According to study, atheists are more intelligent than those who believe in religion

BY :  for UNILAD

New research examining the link between atheism and intelligence has suggested religion could be considered an ‘instinct’ that clever people can overcome.

Researchers from both the Ulster Institute for Social Research and Rotterdam University noted that a disproportionate number of the world’s most intelligent people – including Albert Einstein, Alan Turing and Stephen Hawking – are atheist.

Seeing this quirk, they wanted to examine why intelligence is associated with denouncing religion. Indeed, a recent survey conducted by Pew stated that Americans who have no religious feelings cite science as a significant reason.

Using historical evidence and survey data, the researchers have created a new model to decipher whether religion is an innate instinct in humanity or whether it evolves, published in Evolutionary Psychological Science.

Intelligence-Mismatch Association Model is based on the philosophical principle that our behaviour is always anchored in the environment of our predecessors – and much of how we behave is learned or acquired or passed down through generations.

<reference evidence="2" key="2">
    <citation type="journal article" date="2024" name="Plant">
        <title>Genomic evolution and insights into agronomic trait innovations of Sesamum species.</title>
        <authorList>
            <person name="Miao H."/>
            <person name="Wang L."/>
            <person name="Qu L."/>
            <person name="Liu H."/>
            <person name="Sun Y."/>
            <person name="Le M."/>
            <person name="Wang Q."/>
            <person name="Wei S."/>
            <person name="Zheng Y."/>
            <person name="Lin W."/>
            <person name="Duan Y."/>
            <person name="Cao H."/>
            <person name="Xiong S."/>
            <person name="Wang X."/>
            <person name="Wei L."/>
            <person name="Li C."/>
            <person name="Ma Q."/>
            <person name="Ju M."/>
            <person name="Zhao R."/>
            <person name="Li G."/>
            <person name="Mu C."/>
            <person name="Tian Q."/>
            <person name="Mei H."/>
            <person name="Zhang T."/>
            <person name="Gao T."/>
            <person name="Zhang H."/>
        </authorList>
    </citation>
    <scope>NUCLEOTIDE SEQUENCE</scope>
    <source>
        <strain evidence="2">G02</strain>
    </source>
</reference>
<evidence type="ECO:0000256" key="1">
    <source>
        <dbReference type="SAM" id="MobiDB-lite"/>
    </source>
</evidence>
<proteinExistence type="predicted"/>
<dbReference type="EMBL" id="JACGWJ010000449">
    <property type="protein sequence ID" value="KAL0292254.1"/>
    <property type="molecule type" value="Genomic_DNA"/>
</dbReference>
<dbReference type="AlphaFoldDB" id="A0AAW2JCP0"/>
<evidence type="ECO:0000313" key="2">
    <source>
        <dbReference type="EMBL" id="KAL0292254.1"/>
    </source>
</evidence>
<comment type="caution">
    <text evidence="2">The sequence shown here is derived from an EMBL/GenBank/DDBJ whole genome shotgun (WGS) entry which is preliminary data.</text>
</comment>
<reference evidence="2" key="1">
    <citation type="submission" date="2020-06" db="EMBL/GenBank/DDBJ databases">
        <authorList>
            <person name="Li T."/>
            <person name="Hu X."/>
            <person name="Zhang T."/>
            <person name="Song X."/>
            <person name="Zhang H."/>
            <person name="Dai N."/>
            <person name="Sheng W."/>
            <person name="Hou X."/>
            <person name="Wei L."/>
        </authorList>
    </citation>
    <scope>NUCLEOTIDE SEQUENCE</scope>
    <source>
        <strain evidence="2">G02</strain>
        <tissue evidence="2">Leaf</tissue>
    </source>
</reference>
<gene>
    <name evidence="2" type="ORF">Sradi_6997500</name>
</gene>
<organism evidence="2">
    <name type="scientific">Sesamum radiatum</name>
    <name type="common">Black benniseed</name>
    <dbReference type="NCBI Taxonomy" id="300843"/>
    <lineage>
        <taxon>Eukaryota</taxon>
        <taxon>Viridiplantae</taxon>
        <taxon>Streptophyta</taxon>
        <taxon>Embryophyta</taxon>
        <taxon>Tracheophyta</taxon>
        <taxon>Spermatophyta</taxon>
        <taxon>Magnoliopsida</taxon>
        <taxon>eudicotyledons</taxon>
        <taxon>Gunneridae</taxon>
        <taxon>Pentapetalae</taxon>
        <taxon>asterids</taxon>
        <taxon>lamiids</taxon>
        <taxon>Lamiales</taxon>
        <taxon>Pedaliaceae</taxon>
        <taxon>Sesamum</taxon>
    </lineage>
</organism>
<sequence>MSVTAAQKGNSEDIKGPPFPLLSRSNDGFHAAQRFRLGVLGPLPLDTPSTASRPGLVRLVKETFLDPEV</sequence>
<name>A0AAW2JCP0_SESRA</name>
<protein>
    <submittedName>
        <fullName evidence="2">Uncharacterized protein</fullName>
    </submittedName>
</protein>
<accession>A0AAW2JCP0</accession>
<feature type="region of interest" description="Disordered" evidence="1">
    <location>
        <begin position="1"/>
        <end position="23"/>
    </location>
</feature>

Edward Dutton, a lead author of the study, said:

If religion is an evolved domain then it is an instinct, and intelligence – in rationally solving problems – can be understood as involving overcoming instinct and being intellectually curious and thus open to non-instinctive possibilities.

If religion is indeed an evolved domain – an instinct – then it will become heightened at times of stress, when people are inclined to act instinctively, and there is clear evidence for this.

It also means that intelligence allows us to able to pause and reason through the situation and the possible consequences of our actions.

Dimitri Van der Linden, co-author of the study added:

This is important, because in a changing ecology, the ability to solve problems will become associated with rising above our instincts, rendering us attracted to evolutionary mismatches.

While many religious believers may find the implications of the study unsettling, the paper concludes: “We respond to potential criticisms of our model and we examine how this model can be further tested.”

Clearly there is much more to be discussed and examined in the tensions between science and religious belief.